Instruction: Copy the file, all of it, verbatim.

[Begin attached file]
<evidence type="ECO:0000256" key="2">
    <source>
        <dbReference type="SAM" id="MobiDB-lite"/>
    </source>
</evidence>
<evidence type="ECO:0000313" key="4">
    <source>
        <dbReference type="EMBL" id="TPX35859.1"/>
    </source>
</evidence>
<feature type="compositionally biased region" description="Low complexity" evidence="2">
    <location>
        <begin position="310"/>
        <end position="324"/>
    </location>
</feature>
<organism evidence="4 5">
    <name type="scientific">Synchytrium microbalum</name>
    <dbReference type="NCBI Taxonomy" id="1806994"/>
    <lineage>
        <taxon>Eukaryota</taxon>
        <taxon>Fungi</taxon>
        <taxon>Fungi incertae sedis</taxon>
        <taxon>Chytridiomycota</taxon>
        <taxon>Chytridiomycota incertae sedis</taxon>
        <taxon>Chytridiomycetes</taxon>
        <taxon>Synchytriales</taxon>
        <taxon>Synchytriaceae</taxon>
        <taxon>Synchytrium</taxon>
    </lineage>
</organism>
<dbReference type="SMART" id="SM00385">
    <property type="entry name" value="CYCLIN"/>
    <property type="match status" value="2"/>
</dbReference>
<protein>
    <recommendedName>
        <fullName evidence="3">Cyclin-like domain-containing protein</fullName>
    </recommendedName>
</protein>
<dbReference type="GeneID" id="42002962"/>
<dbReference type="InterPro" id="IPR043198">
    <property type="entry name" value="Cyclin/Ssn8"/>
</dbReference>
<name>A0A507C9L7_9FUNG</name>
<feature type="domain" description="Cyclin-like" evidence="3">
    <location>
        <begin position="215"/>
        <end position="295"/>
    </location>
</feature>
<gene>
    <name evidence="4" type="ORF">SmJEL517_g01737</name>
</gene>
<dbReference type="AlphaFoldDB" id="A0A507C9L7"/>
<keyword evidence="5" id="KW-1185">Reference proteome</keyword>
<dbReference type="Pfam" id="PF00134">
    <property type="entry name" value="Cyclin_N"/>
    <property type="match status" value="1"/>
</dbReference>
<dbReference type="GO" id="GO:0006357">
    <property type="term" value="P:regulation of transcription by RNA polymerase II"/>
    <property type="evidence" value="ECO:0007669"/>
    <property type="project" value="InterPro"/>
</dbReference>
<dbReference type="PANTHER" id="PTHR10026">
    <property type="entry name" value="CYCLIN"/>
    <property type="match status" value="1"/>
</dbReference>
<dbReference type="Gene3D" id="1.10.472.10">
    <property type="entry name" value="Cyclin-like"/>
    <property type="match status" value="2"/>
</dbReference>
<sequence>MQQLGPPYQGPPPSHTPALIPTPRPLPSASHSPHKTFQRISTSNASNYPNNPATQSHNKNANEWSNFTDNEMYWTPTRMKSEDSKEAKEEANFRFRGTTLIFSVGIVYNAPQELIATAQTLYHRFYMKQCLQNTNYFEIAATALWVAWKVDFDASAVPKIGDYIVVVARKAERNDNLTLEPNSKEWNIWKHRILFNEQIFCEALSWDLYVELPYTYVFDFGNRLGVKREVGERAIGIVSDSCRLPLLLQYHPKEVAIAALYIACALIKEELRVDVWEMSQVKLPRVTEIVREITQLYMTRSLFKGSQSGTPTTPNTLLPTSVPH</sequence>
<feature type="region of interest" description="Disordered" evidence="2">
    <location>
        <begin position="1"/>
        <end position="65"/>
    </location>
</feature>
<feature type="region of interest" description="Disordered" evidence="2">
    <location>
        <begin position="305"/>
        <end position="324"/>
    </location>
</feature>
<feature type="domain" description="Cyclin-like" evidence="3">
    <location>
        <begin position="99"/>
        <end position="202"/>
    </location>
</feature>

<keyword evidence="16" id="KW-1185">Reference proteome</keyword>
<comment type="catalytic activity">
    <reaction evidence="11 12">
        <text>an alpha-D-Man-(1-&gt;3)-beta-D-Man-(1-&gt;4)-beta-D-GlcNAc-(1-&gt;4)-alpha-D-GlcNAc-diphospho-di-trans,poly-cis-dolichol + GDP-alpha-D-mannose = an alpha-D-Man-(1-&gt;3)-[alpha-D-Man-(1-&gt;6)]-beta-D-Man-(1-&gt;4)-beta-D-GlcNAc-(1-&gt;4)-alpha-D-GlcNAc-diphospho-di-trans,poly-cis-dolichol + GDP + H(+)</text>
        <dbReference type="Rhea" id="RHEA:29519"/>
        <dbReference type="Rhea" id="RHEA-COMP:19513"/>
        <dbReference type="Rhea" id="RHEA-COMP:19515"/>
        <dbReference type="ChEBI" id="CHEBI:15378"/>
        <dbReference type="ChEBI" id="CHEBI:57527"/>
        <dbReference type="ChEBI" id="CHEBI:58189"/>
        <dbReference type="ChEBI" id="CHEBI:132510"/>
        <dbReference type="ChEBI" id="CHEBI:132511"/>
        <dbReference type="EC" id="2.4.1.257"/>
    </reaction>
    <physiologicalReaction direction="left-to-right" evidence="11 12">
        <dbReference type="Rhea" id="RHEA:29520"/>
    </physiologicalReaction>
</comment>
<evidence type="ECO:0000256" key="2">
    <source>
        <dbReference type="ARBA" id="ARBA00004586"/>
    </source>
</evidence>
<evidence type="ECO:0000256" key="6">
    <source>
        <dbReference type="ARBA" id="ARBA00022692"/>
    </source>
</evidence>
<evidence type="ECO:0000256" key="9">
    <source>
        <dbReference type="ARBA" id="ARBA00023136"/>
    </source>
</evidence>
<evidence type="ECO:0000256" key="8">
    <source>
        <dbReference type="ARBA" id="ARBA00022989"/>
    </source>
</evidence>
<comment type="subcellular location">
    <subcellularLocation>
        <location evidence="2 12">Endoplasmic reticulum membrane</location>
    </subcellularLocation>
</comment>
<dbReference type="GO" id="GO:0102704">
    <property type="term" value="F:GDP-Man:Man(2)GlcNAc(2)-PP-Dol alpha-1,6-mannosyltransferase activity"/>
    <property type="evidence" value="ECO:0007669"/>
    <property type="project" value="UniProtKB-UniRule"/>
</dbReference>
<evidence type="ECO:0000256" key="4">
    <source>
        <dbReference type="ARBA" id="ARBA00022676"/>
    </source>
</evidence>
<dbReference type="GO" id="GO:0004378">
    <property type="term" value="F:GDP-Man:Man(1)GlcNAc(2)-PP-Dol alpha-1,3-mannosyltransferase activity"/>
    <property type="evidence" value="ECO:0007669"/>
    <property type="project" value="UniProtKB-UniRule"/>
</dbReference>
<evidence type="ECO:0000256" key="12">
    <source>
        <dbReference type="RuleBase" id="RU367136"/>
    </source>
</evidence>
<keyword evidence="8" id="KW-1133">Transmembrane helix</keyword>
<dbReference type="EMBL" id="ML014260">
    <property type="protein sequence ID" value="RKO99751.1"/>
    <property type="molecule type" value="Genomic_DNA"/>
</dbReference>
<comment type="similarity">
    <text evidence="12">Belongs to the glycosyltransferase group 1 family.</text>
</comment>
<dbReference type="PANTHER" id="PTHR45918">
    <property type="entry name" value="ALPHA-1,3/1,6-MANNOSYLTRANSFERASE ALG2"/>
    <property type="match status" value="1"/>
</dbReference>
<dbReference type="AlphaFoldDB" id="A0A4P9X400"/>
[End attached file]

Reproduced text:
<evidence type="ECO:0000256" key="2">
    <source>
        <dbReference type="SAM" id="MobiDB-lite"/>
    </source>
</evidence>
<evidence type="ECO:0000313" key="4">
    <source>
        <dbReference type="EMBL" id="TPX35859.1"/>
    </source>
</evidence>
<feature type="compositionally biased region" description="Low complexity" evidence="2">
    <location>
        <begin position="310"/>
        <end position="324"/>
    </location>
</feature>
<organism evidence="4 5">
    <name type="scientific">Synchytrium microbalum</name>
    <dbReference type="NCBI Taxonomy" id="1806994"/>
    <lineage>
        <taxon>Eukaryota</taxon>
        <taxon>Fungi</taxon>
        <taxon>Fungi incertae sedis</taxon>
        <taxon>Chytridiomycota</taxon>
        <taxon>Chytridiomycota incertae sedis</taxon>
        <taxon>Chytridiomycetes</taxon>
        <taxon>Synchytriales</taxon>
        <taxon>Synchytriaceae</taxon>
        <taxon>Synchytrium</taxon>
    </lineage>
</organism>
<dbReference type="SMART" id="SM00385">
    <property type="entry name" value="CYCLIN"/>
    <property type="match status" value="2"/>
</dbReference>
<protein>
    <recommendedName>
        <fullName evidence="3">Cyclin-like domain-containing protein</fullName>
    </recommendedName>
</protein>
<dbReference type="GeneID" id="42002962"/>
<dbReference type="InterPro" id="IPR043198">
    <property type="entry name" value="Cyclin/Ssn8"/>
</dbReference>
<name>A0A507C9L7_9FUNG</name>
<feature type="domain" description="Cyclin-like" evidence="3">
    <location>
        <begin position="215"/>
        <end position="295"/>
    </location>
</feature>
<gene>
    <name evidence="4" type="ORF">SmJEL517_g01737</name>
</gene>
<dbReference type="AlphaFoldDB" id="A0A507C9L7"/>
<keyword evidence="5" id="KW-1185">Reference proteome</keyword>
<dbReference type="Pfam" id="PF00134">
    <property type="entry name" value="Cyclin_N"/>
    <property type="match status" value="1"/>
</dbReference>
<dbReference type="GO" id="GO:0006357">
    <property type="term" value="P:regulation of transcription by RNA polymerase II"/>
    <property type="evidence" value="ECO:0007669"/>
    <property type="project" value="InterPro"/>
</dbReference>
<dbReference type="PANTHER" id="PTHR10026">
    <property type="entry name" value="CYCLIN"/>
    <property type="match status" value="1"/>
</dbReference>
<dbReference type="Gene3D" id="1.10.472.10">
    <property type="entry name" value="Cyclin-like"/>
    <property type="match status" value="2"/>
</dbReference>
<sequence>MQQLGPPYQGPPPSHTPALIPTPRPLPSASHSPHKTFQRISTSNASNYPNNPATQSHNKNANEWSNFTDNEMYWTPTRMKSEDSKEAKEEANFRFRGTTLIFSVGIVYNAPQELIATAQTLYHRFYMKQCLQNTNYFEIAATALWVAWKVDFDASAVPKIGDYIVVVARKAERNDNLTLEPNSKEWNIWKHRILFNEQIFCEALSWDLYVELPYTYVFDFGNRLGVKREVGERAIGIVSDSCRLPLLLQYHPKEVAIAALYIACALIKEELRVDVWEMSQVKLPRVTEIVREITQLYMTRSLFKGSQSGTPTTPNTLLPTSVPH</sequence>
<feature type="region of interest" description="Disordered" evidence="2">
    <location>
        <begin position="1"/>
        <end position="65"/>
    </location>
</feature>
<feature type="region of interest" description="Disordered" evidence="2">
    <location>
        <begin position="305"/>
        <end position="324"/>
    </location>
</feature>
<feature type="domain" description="Cyclin-like" evidence="3">
    <location>
        <begin position="99"/>
        <end position="202"/>
    </location>
</feature>

<keyword evidence="16" id="KW-1185">Reference proteome</keyword>
<comment type="catalytic activity">
    <reaction evidence="11 12">
        <text>an alpha-D-Man-(1-&gt;3)-beta-D-Man-(1-&gt;4)-beta-D-GlcNAc-(1-&gt;4)-alpha-D-GlcNAc-diphospho-di-trans,poly-cis-dolichol + GDP-alpha-D-mannose = an alpha-D-Man-(1-&gt;3)-[alpha-D-Man-(1-&gt;6)]-beta-D-Man-(1-&gt;4)-beta-D-GlcNAc-(1-&gt;4)-alpha-D-GlcNAc-diphospho-di-trans,poly-cis-dolichol + GDP + H(+)</text>
        <dbReference type="Rhea" id="RHEA:29519"/>
        <dbReference type="Rhea" id="RHEA-COMP:19513"/>
        <dbReference type="Rhea" id="RHEA-COMP:19515"/>
        <dbReference type="ChEBI" id="CHEBI:15378"/>
        <dbReference type="ChEBI" id="CHEBI:57527"/>
        <dbReference type="ChEBI" id="CHEBI:58189"/>
        <dbReference type="ChEBI" id="CHEBI:132510"/>
        <dbReference type="ChEBI" id="CHEBI:132511"/>
        <dbReference type="EC" id="2.4.1.257"/>
    </reaction>
    <physiologicalReaction direction="left-to-right" evidence="11 12">
        <dbReference type="Rhea" id="RHEA:29520"/>
    </physiologicalReaction>
</comment>
<evidence type="ECO:0000256" key="2">
    <source>
        <dbReference type="ARBA" id="ARBA00004586"/>
    </source>
</evidence>
<evidence type="ECO:0000256" key="6">
    <source>
        <dbReference type="ARBA" id="ARBA00022692"/>
    </source>
</evidence>
<evidence type="ECO:0000256" key="9">
    <source>
        <dbReference type="ARBA" id="ARBA00023136"/>
    </source>
</evidence>
<evidence type="ECO:0000256" key="8">
    <source>
        <dbReference type="ARBA" id="ARBA00022989"/>
    </source>
</evidence>
<comment type="subcellular location">
    <subcellularLocation>
        <location evidence="2 12">Endoplasmic reticulum membrane</location>
    </subcellularLocation>
</comment>
<dbReference type="GO" id="GO:0102704">
    <property type="term" value="F:GDP-Man:Man(2)GlcNAc(2)-PP-Dol alpha-1,6-mannosyltransferase activity"/>
    <property type="evidence" value="ECO:0007669"/>
    <property type="project" value="UniProtKB-UniRule"/>
</dbReference>
<evidence type="ECO:0000256" key="4">
    <source>
        <dbReference type="ARBA" id="ARBA00022676"/>
    </source>
</evidence>
<dbReference type="GO" id="GO:0004378">
    <property type="term" value="F:GDP-Man:Man(1)GlcNAc(2)-PP-Dol alpha-1,3-mannosyltransferase activity"/>
    <property type="evidence" value="ECO:0007669"/>
    <property type="project" value="UniProtKB-UniRule"/>
</dbReference>
<evidence type="ECO:0000256" key="12">
    <source>
        <dbReference type="RuleBase" id="RU367136"/>
    </source>
</evidence>
<keyword evidence="8" id="KW-1133">Transmembrane helix</keyword>
<dbReference type="EMBL" id="ML014260">
    <property type="protein sequence ID" value="RKO99751.1"/>
    <property type="molecule type" value="Genomic_DNA"/>
</dbReference>
<comment type="similarity">
    <text evidence="12">Belongs to the glycosyltransferase group 1 family.</text>
</comment>
<dbReference type="PANTHER" id="PTHR45918">
    <property type="entry name" value="ALPHA-1,3/1,6-MANNOSYLTRANSFERASE ALG2"/>
    <property type="match status" value="1"/>
</dbReference>
<dbReference type="AlphaFoldDB" id="A0A4P9X400"/>